See Song-Fest 2015 page for information on this year’s Song Fest.
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For Choral singers.
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With your help & input, we will put up more discussions and resources on this web site.  (See Input.)

About Shir Hashirim . org

    We sing every song based on text from this book (an enormous number with surprising variety,   
                             with music from diverse communities, languages, and styles

  Value of the Program:      
          • Enjoy the songs, learn new ones and interpretations, and expand your horizons.  
          • It brings together diverse participants
,   attracted for multiple reasons
                    (the music, cultural variety, theology, singing these at Pesach)
          • Meet others:  Many people have met at these (incl marriages and relationships).  
          • Hundreds of songs
(already by the 1970's; explosion of music generated since by composers,
                   and contemporary movements such as Zamir Choral Foundation & Shalshelet Foundation)


    Origin of the Song-fest Jews have long chanted Shir Hashirim (The Song of Songs) at Pesach,  
arising perhaps out of the analogy between the love relationship in the book and God’s relationship with the Jewish people, which started on Pesach, and perhaps because love arises in the springtime.  
    From this tradition, Jonathan Wolf started holding a Pesach gathering, leyning and singing through the entire text of Shir HaShirim.  He held the first song-fest in 1977, and continued to hold it annually into the 1990s until he left New YorkJonathan Zimet started a similar event in Highland Park, NJ in 1991, and brought this back with him to New York in 2003.  This sing-athon has been held annually since 1977 (in Jonathan Wolf and Jonathan Zimet’s apartments, and now at: the JCC and Congrs Shaare Zedek, KOE, Ansche Chesed, and Ramath Orah on Manhattan's West-Side, also in Illinois, Washington DC, and Massachusetts).
    Each year the gatherings added new musicfrom diverse communities, languages, and styles (including by now: Sacred Harp,  Israeli composers, Renaissance, classical
composers,  rounds, and more).  Jonathan Zimet added some choral settings of Shir Hashirim, sung informally as those pieces arise.  The event concludes with a rousing singing of Hayoshevet Baganim, the closing verses of the book.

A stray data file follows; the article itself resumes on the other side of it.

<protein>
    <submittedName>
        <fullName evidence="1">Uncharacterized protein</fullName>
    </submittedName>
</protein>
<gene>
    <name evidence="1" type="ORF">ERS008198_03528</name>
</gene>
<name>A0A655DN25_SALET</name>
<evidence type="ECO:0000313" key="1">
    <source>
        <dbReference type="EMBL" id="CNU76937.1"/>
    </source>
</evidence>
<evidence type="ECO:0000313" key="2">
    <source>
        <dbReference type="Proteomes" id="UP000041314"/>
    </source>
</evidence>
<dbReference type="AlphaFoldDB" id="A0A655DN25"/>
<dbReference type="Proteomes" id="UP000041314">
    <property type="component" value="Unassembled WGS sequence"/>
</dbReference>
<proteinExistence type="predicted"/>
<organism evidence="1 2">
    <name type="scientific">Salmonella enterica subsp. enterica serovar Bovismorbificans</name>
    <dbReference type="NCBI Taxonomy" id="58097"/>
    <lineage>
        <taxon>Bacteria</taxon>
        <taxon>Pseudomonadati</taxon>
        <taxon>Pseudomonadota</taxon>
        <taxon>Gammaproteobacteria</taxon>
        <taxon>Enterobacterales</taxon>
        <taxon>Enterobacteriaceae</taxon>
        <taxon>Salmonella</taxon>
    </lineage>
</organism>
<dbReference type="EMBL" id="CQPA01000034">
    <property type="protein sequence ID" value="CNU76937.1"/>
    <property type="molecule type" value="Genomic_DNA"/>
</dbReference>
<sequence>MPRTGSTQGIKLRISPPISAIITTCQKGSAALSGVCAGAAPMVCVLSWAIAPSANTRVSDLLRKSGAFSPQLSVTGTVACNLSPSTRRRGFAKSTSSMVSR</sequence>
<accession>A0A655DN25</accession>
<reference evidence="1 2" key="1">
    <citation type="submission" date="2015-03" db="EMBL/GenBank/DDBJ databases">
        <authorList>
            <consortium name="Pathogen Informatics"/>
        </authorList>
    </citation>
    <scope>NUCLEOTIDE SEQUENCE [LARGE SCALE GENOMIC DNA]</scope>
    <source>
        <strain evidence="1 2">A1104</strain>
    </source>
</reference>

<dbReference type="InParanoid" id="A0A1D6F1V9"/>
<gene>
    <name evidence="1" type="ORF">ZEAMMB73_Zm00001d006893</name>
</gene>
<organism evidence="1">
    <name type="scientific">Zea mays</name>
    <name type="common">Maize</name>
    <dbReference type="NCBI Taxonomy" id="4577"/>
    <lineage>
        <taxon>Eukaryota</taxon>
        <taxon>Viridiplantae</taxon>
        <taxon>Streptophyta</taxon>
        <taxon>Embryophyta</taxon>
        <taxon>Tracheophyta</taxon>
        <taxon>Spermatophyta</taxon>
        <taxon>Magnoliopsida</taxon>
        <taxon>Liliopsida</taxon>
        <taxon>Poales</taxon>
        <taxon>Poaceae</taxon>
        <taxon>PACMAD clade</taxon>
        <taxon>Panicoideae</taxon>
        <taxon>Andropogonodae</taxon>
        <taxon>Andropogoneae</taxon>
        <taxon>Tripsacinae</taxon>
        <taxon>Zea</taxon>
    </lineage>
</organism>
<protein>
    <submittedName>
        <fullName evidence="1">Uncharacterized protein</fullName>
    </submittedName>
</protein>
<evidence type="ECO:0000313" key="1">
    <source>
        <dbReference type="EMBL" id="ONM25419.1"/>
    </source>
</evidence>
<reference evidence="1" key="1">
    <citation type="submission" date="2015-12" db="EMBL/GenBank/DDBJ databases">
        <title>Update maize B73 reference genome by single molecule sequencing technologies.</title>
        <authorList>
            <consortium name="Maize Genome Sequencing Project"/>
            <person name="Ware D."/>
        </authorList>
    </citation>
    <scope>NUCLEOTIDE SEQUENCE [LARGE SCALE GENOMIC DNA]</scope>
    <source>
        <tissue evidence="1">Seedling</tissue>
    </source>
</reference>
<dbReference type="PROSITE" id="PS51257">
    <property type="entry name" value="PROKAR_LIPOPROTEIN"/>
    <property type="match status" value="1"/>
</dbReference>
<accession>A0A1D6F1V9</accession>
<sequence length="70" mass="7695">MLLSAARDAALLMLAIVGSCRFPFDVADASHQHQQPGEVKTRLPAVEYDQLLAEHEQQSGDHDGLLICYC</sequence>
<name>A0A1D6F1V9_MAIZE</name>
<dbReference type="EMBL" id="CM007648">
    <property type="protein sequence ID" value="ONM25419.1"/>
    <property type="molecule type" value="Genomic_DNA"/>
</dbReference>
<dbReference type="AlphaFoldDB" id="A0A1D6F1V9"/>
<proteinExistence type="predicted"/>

As more and more music was added over the years, the length of the program has steadily increased.  By now it takes over four hours (and we can no longer do everything even in that time)!   Some stay for the whole event, while others come and go throughout the afternoon.
  **40th Year!**  
(2016), marks the 40th consecutive year  
Many Purposes:
    In addition to sharing so much music, the song fest has also brought together participants of diverse backgrounds and observances.  It has brought marginally-connected Jews into the Jewish orbit.   Many people have met and formed friendships and relationships at these events.
    New music has been written at an even faster pace, as movements like the Zamir Choral and Shalshelet Foundations have encouraged creation of numerous new compositions and songs based on Shir Hashirim
    The book has inspired creative activity in the literary, religious, and cultural realms as well, in part because of how it serves as a prototype for religious relationships and experiences.  Thinkers of many approaches – feminist, Orthodox, Renewal and others – have added new perspectives in recent decades.

Birth of The Festival:
    With the realization of this great variety beyond even the music, a festival took shape, which will allowed exploration of the book’s multiple dimensions in various sessions.
    The new elements of the first Festival were a Friday night dinner followed by a panel of teachers speaking on the Song’s varied interpretations, an end-of-Pesach "Mashiach Meal" on Saturday evening, and a Sunday night Israeli folk dance session devoted to dances based on this book.
    If we receive expressions of further interest and support, we hope to repeat this festival in the future.

Shir  the Song of Songs  Shir Hashirim  exploring its diverse dimensions